Crisis centers the opioid epidemic by turning its attention to multiple characters and three distinct narratives that work as standalone stories, but are intertwined through a focus on fentanyl, oxycodone, and heroin. Suffice it to say there is a lot going on in the film, which is written and directed by Nicholas Jarecki, and yet none of it comes together cohesively to work. While Crisis has shining moments that are effective, the film doesn’t engage with the characters or invest in any emotional stakes to be worthwhile.
The film follows three characters, all of whom are connected to opioids directly or otherwise. Claire (Evangeline Lilly) is a former addict whose son dies from an overdose, though she suspects foul play; Dr. Tyrone Brower (Gary Oldman) is a college professor whose research team is paid to test out a new drug by a big pharmaceutical company, which leads him to a crisis of conscience when he realizes the drug’s devastating effects; finally, there’s Jake (Armie Hammer), an undercover DEA agent investigating drug lords at the Canadian border and who is intent on bringing them down. Jake also has a sister who is addicted to oxycodone, so it’s somewhat of a personal vendetta for him as well.
Crisis tries its hardest to be like Traffic, but fails in creating a satisfyingly thorough world with enough high stakes or tension. Storywise, the film is incredibly flat and static. There are several moving pieces, but viewers won’t find themselves enthralled by any of them. Rather than focusing on the thriller aspects of the film, Crisis should have been an examination of the people at the forefront of the opioid epidemic. Instead, Jarecki splits the film’s focus in an attempt to capture the abhorrent actions of those with power without formally addressing the systems in place or the people who are disproportionately affected by it.
Who wants to follow the DEA or a pharmaceutical company’s corruption when the decision-making feels so distant from the people who buy and sell it? The lack of such emotional investment will leave the audience detached from the storyline, which is convoluted and doesn’t come together cohesively or effectively in the film’s final act. Oldman and Hammer’s subplots take up a lot of space, with the latter’s story involving a drug-addicted sister who is honestly mistreated by him. Jake wants to help her, but he’s too caught up with his job to fully care. Oldman’s Tyrone has the second-most intriguing plot because of its proximity to a big pharma company, the FDA, and the unethical actions of introducing a drug that is harmful to people.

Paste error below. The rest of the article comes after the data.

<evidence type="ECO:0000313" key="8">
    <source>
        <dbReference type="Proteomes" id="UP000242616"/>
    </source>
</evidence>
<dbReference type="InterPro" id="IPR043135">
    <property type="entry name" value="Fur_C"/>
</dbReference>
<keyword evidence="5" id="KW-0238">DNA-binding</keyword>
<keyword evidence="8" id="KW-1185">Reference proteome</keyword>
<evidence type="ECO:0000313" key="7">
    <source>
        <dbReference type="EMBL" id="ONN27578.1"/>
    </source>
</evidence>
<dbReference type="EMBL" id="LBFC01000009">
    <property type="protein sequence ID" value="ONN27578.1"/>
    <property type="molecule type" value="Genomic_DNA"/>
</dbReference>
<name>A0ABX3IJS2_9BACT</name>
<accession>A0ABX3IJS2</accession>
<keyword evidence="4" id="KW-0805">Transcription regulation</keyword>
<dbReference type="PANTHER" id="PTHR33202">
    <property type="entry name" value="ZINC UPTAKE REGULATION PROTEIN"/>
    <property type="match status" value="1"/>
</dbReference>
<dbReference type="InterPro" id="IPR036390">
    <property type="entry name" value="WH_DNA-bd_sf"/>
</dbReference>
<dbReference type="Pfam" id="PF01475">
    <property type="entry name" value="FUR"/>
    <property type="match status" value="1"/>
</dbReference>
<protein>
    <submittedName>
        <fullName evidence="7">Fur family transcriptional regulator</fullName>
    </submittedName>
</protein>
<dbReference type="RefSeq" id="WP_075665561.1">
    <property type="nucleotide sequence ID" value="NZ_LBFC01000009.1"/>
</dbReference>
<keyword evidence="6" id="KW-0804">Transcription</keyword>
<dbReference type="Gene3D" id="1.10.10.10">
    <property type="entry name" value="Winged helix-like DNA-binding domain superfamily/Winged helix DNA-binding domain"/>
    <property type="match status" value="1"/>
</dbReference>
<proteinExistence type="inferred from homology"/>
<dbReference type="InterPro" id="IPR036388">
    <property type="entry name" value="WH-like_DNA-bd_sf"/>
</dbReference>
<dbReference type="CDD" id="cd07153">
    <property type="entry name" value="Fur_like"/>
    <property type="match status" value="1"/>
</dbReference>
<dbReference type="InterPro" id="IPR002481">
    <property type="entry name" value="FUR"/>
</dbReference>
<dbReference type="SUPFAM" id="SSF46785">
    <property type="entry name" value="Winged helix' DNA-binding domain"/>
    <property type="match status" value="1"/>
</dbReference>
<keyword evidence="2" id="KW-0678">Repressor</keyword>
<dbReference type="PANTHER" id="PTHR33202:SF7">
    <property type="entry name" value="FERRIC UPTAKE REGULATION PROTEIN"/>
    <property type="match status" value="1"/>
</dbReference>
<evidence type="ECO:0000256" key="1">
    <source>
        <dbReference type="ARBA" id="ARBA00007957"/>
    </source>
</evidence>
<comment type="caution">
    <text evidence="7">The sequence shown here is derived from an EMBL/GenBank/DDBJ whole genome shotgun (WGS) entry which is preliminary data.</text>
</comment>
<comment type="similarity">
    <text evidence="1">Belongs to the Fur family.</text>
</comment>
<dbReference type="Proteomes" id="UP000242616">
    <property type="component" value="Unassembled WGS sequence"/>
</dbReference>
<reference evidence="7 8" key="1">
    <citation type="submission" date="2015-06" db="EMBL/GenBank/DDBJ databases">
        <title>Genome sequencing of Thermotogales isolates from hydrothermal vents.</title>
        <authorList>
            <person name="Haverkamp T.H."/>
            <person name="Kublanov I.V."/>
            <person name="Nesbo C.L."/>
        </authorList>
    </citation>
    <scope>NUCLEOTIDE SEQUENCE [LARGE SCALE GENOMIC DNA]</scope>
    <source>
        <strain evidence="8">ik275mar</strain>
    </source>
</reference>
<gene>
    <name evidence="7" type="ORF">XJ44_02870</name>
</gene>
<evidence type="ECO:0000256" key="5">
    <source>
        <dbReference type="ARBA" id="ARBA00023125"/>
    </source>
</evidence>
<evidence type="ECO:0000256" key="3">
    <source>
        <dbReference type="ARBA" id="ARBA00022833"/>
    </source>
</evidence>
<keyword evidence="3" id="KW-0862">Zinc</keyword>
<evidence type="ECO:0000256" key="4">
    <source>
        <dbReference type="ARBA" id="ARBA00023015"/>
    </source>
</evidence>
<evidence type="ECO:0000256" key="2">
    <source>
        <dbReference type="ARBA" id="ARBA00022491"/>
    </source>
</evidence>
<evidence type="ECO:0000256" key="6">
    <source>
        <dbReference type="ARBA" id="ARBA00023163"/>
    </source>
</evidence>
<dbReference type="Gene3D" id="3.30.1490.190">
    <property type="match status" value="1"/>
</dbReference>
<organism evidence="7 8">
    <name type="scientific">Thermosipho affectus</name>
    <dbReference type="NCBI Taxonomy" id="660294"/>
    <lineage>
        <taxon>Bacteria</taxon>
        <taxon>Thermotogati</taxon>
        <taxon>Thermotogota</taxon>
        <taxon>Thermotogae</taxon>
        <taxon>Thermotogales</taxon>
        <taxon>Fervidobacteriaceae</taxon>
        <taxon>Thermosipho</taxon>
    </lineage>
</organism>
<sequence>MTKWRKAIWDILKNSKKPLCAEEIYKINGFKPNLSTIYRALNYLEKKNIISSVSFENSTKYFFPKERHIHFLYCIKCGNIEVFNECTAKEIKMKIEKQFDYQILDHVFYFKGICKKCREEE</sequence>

However, the emotional core of the film lies with Lilly’s Claire. She is desperate for answers regarding her son and takes matters into her own hands when she realizes the cops don’t care to figure out what really happened. Claire gets in way over her head, of course, but she is also the most sympathetic character and someone whose arc viewers can be fully engaged with. It’s here where the story has the highest stakes and leans into captivating territory, even though the plot becomes more concerned with her surface-level revenge. It’s detrimental to the film’s flow whenever the focus is shifted away from Lilly and Oldman, both of whom provide the most grounded and moving performances of the ensemble.
To be sure, Crisis is a call to action, highlighting the opioid epidemic while showcasing the many moving parts. However, the film wants to include everything, rendering its message muddled. The story ultimately comes off like a well-researched article with statistics that can easily be found doing a Google search. There is no pathos to be found, no fluidity to tie everything together despite Jarecki’s well-meaning attempts. Crisis ends up being a superficial story, unwilling to dive deeper into what it’s trying to convey and it keeps all of its characters and their storylines at arm’s length. There could have been so much more to the story, so many intricacies worth exploring, but there isn’t enough tension, drama, or stakes to make for an enthralling watch.
Crisis is now playing in theaters and will be available on demand and digital March 5, 2021. The film is 118 minutes long and is rated R for drug content, violence, and language throughout.
Let us know what you thought of the film in the comments!